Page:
Joyce Belville spends one full day a week volunteering as an early settlement mediator in the Chickasha area.
Most weeks she willingly takes on two family and divorce cases: one in the morning and the other in the afternoon in hopes of solving disputes before they reach an expensive, possibly drawn-out conclusion in the courtroom.
Because of her efforts and contributions, Belville was named the John R. McCune Volunteer Mediator of the Year recently at the Oklahoma Judicial Center in Oklahoma City. There were 10 other volunteers up for the top award in the state.
She was the Early Settlement-East Central Program’s nominee for ADRS (Alternative Dispute Resolution System) Volunteer of the Year for a second time.
Belville joined the basic mediation training for the Early Settlement-East Central Program after reading about it in the newspaper in 2009. She promptly responded as a volunteer in the program to benefit residents of her community.
“To learn that Early Settlement provided a free service for those needing mediation, saving them money from possible additional attorney fees and court costs sold me on the value of the program,” said Belville. “It’s about giving those involved the power to make their own decisions concerning the most important things in their lives.”
Belville’s training in mediation, as well as helping those in need, began long before she joined Early Settlement-East Central. Prior to her retirement, Belville worked at Fort Sill with a program that also utilized volunteers.
“During my career at Fort Sill in the Legal Assistance Office, I attended some mediation training which was very helpful in my role as the post’s victim/witness coordinator, assisting with immigration and naturalization clients, and in administering the tax assistance program,” Belville said.
Belville feels fortunate to have worked in a career that she loved and wanted to pay it forward through volunteering.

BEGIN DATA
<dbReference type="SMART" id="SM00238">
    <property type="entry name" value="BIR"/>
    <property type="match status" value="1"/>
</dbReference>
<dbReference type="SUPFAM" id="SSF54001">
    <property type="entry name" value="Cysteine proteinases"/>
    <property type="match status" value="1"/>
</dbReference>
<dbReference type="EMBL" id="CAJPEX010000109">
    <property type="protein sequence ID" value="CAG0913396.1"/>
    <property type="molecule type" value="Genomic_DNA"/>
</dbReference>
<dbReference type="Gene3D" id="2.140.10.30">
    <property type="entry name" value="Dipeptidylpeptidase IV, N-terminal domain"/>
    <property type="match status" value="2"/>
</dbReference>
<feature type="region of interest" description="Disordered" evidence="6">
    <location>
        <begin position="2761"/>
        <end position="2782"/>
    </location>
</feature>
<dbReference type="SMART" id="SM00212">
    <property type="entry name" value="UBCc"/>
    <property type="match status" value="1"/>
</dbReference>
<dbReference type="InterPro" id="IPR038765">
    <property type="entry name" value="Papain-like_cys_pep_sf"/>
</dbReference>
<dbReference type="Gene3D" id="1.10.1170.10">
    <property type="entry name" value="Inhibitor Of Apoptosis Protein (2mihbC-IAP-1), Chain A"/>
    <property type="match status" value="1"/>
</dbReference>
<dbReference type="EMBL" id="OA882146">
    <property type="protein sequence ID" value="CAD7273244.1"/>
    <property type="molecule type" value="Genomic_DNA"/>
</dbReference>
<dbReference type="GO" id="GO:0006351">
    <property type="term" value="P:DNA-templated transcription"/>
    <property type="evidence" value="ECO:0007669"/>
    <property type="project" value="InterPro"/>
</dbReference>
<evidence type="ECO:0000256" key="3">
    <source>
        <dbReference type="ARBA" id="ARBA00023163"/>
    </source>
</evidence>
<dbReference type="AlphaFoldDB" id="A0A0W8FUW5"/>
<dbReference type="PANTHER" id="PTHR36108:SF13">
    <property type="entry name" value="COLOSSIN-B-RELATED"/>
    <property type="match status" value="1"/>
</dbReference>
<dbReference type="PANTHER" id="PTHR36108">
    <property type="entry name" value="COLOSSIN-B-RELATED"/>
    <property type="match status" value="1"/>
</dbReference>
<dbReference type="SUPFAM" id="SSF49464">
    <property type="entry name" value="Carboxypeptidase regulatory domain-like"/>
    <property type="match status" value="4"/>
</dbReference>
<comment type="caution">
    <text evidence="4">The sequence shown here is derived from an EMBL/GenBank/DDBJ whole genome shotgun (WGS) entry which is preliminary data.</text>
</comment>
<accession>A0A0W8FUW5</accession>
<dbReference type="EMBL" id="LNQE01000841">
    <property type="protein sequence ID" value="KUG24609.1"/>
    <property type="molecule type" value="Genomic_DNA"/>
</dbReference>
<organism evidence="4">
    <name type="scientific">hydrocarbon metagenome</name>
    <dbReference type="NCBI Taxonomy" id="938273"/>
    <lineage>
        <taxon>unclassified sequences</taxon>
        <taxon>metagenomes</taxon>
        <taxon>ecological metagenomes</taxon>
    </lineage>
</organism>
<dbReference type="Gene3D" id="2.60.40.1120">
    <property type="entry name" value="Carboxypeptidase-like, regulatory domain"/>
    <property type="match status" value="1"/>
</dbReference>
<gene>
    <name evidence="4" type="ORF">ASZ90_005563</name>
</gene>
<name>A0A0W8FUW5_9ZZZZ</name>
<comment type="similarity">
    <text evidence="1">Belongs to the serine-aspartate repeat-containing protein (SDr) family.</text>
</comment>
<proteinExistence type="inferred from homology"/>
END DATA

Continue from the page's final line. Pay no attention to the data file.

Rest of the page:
“I told one retired military couple that had volunteered over 20 years that when I grew up I wanted to be just like them and volunteer,” said Belville, who attended both basic training and family and divorce training with Early Settlement in 2009, just after she retired from 36 years of Federal Civil Service. Since then, Belville has mediated both in small claims court and family mediations.
“Early Settlement provides a resource for helping those in need of mediation through no-cost professional services,” Belville said. “It has a reputation of caring for the needs of community residents during a very stressful period in their lives.”
Belville strongly believes that the parties, involved in a dispute have the ability to resolve them.
“No one is better suited to work out their differences than the parties involved. This in no way minimizes the value that attorneys provide to their clients in mediation settings,” said Belville. “Mediation simply provides an awareness and mechanism to work through conflict when the people sometimes see no alternative other than turning their issues over to a judge for resolution.”
Feedback from attorneys and mediation participants is consistently positive of her skills and professionalism, according to Kathy King, director of the Early Settlement-East Central Program. Cases frequently mediated by Belville result in an agreement, but never at the expense of mediating with the highest ethical standards.
“Joyce’s dedication, professionalism, and outstanding skills as a mediator make her selection as the ES-EC Volunteer of the Year nomination simple,” said King. “When a case is assigned to Joyce, I’m confident the parties are in good hands.”
Belville has made major contributions to the Chickasha community with the implementation of a free tax assistance program for lower income tax payers that she initiated in 2009. She has also been involved as Chickasha Mobile Meals treasurer, secretary for Chapter FV PEO, treasurer for Sorosis Study Club, Vice President of the United Methodist Women at Epworth UMC and coordinator of Something Worthwhile, a monthly outreach program for ladies of Chickasha and the surrounding area.